Its folded forms are familiar from the natural world. That’s all there is to the Tåkern Visitor Center—a hiding place on the edge of the forest. The dimensions, the form, and the materials defer to the surrounding landscape.
Lake Tåkern’s visitor center lies just where the forest lets go, and the building is at home there among both trees and reeds alike. Like the building’s wind-sheltering courtyard, a serpentine pathway that leads up through the tree trunks to a lookout tower gives visitors a sense of being cared for. It is more than chance for people to see the lake from a better vantage point. After having glimpsed the water, the act of turning back makes everyone, regardless of their mobility, aware of the life that is thriving up there in the trees as well.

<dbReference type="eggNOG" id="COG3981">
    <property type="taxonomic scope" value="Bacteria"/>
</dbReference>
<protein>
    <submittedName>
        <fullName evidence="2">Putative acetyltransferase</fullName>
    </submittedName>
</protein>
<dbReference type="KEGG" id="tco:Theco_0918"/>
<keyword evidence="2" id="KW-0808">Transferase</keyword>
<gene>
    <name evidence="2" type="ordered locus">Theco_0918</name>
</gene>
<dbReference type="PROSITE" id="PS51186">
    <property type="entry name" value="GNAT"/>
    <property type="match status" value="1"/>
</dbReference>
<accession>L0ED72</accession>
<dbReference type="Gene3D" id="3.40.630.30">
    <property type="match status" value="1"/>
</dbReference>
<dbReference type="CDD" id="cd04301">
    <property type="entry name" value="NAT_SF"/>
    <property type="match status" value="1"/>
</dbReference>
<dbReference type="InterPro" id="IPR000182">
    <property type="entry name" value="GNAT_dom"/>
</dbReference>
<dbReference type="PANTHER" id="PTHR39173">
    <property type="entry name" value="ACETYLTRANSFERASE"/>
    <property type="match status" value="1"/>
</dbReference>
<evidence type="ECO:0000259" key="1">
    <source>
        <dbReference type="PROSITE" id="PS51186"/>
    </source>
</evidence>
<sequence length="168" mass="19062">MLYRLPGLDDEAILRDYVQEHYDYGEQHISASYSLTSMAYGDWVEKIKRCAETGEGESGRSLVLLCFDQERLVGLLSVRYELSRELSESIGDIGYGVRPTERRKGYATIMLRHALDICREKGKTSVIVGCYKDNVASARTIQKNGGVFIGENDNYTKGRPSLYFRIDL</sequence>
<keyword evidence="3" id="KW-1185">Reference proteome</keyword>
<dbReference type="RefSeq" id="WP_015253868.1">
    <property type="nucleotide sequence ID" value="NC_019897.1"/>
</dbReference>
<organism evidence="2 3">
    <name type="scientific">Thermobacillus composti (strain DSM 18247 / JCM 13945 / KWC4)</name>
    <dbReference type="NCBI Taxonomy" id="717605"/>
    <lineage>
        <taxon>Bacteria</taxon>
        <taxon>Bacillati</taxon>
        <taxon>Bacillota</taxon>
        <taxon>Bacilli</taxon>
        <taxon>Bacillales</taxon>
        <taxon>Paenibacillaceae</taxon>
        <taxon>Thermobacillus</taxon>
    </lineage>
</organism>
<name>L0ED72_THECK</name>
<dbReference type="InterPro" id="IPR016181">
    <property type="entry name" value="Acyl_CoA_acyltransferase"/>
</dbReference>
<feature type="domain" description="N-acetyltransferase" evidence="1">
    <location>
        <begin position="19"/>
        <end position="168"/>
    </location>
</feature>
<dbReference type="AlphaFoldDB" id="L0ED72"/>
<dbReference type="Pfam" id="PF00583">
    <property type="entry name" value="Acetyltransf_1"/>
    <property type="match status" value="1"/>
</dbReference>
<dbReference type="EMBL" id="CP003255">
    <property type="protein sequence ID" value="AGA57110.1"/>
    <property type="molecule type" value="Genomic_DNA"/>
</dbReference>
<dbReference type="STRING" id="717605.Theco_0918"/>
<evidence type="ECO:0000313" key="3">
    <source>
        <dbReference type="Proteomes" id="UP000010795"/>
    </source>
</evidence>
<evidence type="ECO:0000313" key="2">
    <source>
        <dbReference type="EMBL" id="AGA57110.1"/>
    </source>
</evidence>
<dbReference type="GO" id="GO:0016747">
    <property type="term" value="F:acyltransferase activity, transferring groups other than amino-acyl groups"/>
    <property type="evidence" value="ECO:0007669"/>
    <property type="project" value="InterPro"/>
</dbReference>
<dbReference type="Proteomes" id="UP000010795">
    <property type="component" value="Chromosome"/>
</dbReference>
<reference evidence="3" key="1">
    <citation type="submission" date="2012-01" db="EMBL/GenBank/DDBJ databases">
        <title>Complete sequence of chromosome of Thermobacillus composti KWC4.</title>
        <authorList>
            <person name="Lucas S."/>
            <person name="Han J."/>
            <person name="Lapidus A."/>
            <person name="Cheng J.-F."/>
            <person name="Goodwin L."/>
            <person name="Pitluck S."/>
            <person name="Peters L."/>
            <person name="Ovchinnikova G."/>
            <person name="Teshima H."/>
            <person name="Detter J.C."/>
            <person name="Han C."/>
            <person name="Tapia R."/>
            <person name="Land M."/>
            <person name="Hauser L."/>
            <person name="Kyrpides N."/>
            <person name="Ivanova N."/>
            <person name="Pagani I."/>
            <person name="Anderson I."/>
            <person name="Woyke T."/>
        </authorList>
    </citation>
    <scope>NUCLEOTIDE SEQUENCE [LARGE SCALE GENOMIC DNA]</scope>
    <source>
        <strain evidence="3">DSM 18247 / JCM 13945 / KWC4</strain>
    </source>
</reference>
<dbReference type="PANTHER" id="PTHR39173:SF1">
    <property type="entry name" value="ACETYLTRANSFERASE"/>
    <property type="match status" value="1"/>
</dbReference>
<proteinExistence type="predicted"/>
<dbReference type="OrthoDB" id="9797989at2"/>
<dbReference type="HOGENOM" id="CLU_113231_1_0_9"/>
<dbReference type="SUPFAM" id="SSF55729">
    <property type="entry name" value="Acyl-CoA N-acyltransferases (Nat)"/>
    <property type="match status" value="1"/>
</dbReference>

A small portion of the lake’s reeds are cut every year, and it is the 2011 harvest that clads the building. Thatch is not the only local material used in the building: there’s also Borghamn limestone and pine from the surrounding forests of Östergötland County. The building is constructed almost entirely of wood. Wood is for the interior what thatch is for the exterior—an embracing whole.
The building’s tower may remind visitors of a bird with long legs, or perhaps a birdwatcher peering out beneath a cap pulled down low. The main building’s form is simply a consequence of the interior’s straightforward need of openings.
The ridge is the most vulnerable part of a thatched roof. Here the thatch has been replaced by glass, which is not only a technically safe way to finish off the thatch, but it also bathes the room in the ever-changing skylight.